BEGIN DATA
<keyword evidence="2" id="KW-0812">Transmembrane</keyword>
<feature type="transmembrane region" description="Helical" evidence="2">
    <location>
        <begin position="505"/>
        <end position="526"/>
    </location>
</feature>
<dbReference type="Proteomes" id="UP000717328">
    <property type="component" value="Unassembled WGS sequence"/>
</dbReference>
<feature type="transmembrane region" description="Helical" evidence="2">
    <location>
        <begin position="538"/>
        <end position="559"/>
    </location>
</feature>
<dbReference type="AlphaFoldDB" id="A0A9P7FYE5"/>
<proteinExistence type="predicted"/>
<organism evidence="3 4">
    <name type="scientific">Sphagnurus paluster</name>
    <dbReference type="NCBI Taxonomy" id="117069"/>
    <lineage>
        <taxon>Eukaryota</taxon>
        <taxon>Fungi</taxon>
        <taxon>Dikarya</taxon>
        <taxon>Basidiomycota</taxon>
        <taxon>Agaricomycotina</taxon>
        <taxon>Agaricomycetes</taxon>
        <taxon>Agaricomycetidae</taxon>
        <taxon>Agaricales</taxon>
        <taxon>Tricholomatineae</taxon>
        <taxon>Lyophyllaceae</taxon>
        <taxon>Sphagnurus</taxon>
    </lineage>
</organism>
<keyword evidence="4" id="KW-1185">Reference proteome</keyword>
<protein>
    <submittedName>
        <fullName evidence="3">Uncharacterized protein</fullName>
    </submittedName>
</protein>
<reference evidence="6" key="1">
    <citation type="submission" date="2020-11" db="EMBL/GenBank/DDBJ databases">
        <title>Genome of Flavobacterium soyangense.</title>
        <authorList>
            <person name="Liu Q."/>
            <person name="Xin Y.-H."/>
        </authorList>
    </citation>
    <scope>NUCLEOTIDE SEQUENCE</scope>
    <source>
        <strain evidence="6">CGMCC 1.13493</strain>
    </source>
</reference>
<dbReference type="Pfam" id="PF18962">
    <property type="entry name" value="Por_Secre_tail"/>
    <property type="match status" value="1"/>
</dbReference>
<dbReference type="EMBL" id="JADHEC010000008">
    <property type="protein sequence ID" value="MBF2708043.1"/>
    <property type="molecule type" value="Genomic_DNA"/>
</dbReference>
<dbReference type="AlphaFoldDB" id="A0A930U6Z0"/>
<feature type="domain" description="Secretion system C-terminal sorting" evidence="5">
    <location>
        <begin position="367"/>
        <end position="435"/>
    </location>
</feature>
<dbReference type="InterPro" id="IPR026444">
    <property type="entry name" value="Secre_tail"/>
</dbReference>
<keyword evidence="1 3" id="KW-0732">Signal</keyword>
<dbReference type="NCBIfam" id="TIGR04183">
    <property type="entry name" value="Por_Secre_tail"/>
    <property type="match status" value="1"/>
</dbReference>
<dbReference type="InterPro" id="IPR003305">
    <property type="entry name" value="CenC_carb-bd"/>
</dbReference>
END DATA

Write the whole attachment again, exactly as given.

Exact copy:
<keyword evidence="2" id="KW-0812">Transmembrane</keyword>
<feature type="transmembrane region" description="Helical" evidence="2">
    <location>
        <begin position="505"/>
        <end position="526"/>
    </location>
</feature>
<dbReference type="Proteomes" id="UP000717328">
    <property type="component" value="Unassembled WGS sequence"/>
</dbReference>
<feature type="transmembrane region" description="Helical" evidence="2">
    <location>
        <begin position="538"/>
        <end position="559"/>
    </location>
</feature>
<dbReference type="AlphaFoldDB" id="A0A9P7FYE5"/>
<proteinExistence type="predicted"/>
<organism evidence="3 4">
    <name type="scientific">Sphagnurus paluster</name>
    <dbReference type="NCBI Taxonomy" id="117069"/>
    <lineage>
        <taxon>Eukaryota</taxon>
        <taxon>Fungi</taxon>
        <taxon>Dikarya</taxon>
        <taxon>Basidiomycota</taxon>
        <taxon>Agaricomycotina</taxon>
        <taxon>Agaricomycetes</taxon>
        <taxon>Agaricomycetidae</taxon>
        <taxon>Agaricales</taxon>
        <taxon>Tricholomatineae</taxon>
        <taxon>Lyophyllaceae</taxon>
        <taxon>Sphagnurus</taxon>
    </lineage>
</organism>
<keyword evidence="4" id="KW-1185">Reference proteome</keyword>
<protein>
    <submittedName>
        <fullName evidence="3">Uncharacterized protein</fullName>
    </submittedName>
</protein>
<reference evidence="6" key="1">
    <citation type="submission" date="2020-11" db="EMBL/GenBank/DDBJ databases">
        <title>Genome of Flavobacterium soyangense.</title>
        <authorList>
            <person name="Liu Q."/>
            <person name="Xin Y.-H."/>
        </authorList>
    </citation>
    <scope>NUCLEOTIDE SEQUENCE</scope>
    <source>
        <strain evidence="6">CGMCC 1.13493</strain>
    </source>
</reference>
<dbReference type="Pfam" id="PF18962">
    <property type="entry name" value="Por_Secre_tail"/>
    <property type="match status" value="1"/>
</dbReference>
<dbReference type="EMBL" id="JADHEC010000008">
    <property type="protein sequence ID" value="MBF2708043.1"/>
    <property type="molecule type" value="Genomic_DNA"/>
</dbReference>
<dbReference type="AlphaFoldDB" id="A0A930U6Z0"/>
<feature type="domain" description="Secretion system C-terminal sorting" evidence="5">
    <location>
        <begin position="367"/>
        <end position="435"/>
    </location>
</feature>
<dbReference type="InterPro" id="IPR026444">
    <property type="entry name" value="Secre_tail"/>
</dbReference>
<keyword evidence="1 3" id="KW-0732">Signal</keyword>
<dbReference type="NCBIfam" id="TIGR04183">
    <property type="entry name" value="Por_Secre_tail"/>
    <property type="match status" value="1"/>
</dbReference>
<dbReference type="InterPro" id="IPR003305">
    <property type="entry name" value="CenC_carb-bd"/>
</dbReference>